Post-Zimmerman verdict parenting has many Black parents feeling like Sethe (a character from Toni Morrison’s Beloved); we realize that the world is not fit for the children we love and we don’t know what to do about it. All I know to do is connect, so I nod at the woman who walks into the grocery store hanging onto her tall-too-soon son’s shoulders. I smile at the mother who holds her two daughters’ hands tightly well after they have safely crossed the street. And I braid. With clumsy fingers and bleeding heart, I comb my daughter’s hair while thinking of another lost baby. I picture Aiyana Stanley-Jones’ multi-color barrettes. I know that her mother misses the weight of Aiyana’s elbows on her thighs.
If her most-circulated picture is any indication, Aiyana believed in fairytales. She believed in pumpkin carriages, magic lamps, mermaids and coma-breaking kisses. She believed in villains, but I doubt she imagined one would kick in her grandmother’s door. Four years earlier, John Weekley killed two family dogs before aiming at children and an infant. His lack of consequences for that botched raid—filmed for TV's First 48— guaranteed that Aiyana didn’t live to see one fairytale trope become her reality: She was driven to her grave in a horse-drawn carriage.
Most talk about brown girls and princesses blames the usual suspects: standards of beauty, rigid gender norms, capitalist fantasies of wealth. But the real travesty of fairytales is the romance of empire. Civilians are ruled with unquestioned authority. Outsiders are banished to the literal margins of society. Monarchs kiss women without their consent. A Grand Duke demands entry into every home in the land, operating with the authority of a Detroit police officer with a camera crew. Tension is reduced to good versus evil, good wins, and the unchecked authority of the empire cross-fades into the credits without so much as a “Who do you think you are?”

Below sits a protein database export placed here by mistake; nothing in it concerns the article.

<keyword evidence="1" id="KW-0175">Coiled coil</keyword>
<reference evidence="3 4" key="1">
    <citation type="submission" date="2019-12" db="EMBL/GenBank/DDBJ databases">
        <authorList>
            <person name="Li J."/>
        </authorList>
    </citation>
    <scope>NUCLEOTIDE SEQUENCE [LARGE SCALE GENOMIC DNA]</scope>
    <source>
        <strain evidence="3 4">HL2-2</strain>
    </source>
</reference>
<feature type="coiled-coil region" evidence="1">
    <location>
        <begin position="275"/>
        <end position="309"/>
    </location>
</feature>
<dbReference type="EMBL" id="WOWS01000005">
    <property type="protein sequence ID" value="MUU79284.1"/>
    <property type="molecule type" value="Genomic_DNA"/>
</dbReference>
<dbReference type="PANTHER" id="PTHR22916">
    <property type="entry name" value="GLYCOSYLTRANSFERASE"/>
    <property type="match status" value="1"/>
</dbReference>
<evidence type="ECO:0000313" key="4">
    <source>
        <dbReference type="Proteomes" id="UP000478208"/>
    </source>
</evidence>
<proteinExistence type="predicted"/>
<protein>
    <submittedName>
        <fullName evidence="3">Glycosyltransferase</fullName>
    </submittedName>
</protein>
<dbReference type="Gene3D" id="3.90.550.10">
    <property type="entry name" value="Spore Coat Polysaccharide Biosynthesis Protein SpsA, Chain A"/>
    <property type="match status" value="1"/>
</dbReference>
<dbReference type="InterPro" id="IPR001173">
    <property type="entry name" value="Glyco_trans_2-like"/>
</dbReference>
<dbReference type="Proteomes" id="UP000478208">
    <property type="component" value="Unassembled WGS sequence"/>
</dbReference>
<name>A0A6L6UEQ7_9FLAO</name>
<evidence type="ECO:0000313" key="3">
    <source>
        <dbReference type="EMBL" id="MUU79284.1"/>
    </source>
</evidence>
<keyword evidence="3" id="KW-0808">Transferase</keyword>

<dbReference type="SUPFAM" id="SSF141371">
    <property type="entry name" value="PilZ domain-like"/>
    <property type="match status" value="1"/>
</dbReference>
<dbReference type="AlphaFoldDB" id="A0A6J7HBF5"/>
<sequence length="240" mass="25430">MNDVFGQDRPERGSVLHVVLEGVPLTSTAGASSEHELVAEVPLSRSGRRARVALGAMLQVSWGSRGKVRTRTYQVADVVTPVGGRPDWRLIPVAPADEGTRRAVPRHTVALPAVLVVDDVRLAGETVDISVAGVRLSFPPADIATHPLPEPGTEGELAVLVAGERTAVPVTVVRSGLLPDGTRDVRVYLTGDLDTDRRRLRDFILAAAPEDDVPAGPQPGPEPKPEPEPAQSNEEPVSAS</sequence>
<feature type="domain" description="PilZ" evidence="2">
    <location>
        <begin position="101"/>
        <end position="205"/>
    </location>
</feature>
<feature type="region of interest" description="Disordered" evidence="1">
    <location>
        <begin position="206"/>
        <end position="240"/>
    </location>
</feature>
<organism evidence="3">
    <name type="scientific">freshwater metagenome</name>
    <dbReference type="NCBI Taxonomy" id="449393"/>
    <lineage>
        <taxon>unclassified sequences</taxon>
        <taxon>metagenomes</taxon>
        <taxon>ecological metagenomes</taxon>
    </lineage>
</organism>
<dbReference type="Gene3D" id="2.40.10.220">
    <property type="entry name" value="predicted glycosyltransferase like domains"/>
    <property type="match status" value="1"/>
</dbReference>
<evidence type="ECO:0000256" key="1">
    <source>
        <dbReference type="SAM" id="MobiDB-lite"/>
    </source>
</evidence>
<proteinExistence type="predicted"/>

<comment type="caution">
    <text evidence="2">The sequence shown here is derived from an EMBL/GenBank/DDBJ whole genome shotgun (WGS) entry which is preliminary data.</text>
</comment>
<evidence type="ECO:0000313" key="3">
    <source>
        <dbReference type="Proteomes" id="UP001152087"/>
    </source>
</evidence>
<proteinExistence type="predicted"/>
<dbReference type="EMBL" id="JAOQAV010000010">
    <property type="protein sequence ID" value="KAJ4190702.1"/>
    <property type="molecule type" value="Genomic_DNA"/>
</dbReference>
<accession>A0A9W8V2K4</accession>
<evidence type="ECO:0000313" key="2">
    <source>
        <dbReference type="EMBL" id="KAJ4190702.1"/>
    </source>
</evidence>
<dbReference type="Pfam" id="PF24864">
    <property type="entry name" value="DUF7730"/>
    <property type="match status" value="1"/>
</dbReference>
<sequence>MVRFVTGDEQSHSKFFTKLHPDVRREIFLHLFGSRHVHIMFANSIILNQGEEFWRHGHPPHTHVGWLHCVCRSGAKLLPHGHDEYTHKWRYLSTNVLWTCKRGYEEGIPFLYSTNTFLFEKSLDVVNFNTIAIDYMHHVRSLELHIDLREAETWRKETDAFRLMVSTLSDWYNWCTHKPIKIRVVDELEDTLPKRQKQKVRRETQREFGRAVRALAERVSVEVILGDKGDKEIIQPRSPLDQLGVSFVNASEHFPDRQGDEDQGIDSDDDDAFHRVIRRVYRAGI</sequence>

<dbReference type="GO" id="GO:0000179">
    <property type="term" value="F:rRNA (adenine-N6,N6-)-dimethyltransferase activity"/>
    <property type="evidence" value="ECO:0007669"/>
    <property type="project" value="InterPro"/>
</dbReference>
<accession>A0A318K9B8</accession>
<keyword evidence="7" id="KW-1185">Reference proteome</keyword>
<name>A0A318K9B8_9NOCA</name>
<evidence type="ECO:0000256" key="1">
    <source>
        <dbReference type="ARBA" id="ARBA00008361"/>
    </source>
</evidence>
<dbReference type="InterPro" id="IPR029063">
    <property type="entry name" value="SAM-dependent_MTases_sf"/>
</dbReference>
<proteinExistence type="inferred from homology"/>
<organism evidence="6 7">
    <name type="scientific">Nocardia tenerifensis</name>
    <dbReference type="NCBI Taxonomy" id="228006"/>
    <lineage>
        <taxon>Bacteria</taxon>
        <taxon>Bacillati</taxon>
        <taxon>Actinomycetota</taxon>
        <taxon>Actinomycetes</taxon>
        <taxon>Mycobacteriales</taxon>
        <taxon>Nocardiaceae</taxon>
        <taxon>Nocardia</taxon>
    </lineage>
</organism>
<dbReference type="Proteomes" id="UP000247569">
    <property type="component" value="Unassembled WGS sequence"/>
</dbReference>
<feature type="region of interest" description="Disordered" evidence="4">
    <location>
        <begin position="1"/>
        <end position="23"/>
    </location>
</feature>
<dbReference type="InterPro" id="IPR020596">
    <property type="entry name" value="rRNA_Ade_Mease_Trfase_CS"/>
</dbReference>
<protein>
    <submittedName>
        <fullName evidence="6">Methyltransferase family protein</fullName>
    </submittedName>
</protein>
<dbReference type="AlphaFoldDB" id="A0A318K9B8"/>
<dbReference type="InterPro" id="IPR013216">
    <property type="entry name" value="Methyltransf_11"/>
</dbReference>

Across the country, police members think they are military. American citizens think they are under siege. Young people think they are mafia. Old people think they are frontiersmen. And all of the people who think they are something they aren’t have access to guns– thanks to an industry that employs more Americans than GM. When fairytales meet the NRA, it’s no wonder twelve people couldn’t decide if a Black girl’s life was worth a conviction. They didn’t know who to blame, since state power is as invisible as the deacon’s devil.
I want to know if Aiyana with the single, deep dimple dreamt of invisible kingdoms that night. I wonder if she thought the men who kicked down her grandmother’s unlocked door wanted her to try on a glass slipper. I imagine that, as she floated away from her body, she dreamt of returning to it at the kiss of some frog prince. I wonder if she thought Obama was King.
He isn’t. And no flea-market artist’s comparison or well-placed quote will convince me that he should be. Martin Luther King, Jr. didn’t want to run the state; he sought to appeal to its conscience. He predicted that our nation, which “continues year after year to spend more money on military defense than on programs of social uplift” would be right where we are, in this place of spiritual doom where violence begets violence, which begets horse-drawn carriages to baby graves. In times like these, I believe he would want us to do more with our hands than pray.
How do we give our children dreams of magic unseen when terror is so often but footsteps away?
I use my hands to write. With clumsy fingers and bleeding heart, I write for the parents who use the pointed ends of combs to make straight lines and zig zags across a head that the state does not value. I write for the parents who try to make meaning out of lives short-lived, who need to believe that their children died so that the nation could expand its “conversation” about race, a conversation that began with the clause, “Forty million plus…” and ends somewhere I don’t want to live to see. And I write for Aiyana and all the daughters like her, who dream of kingdoms with more magic than misery, more flowers than guns.
Asha French is a writer and mom living in Atlanta
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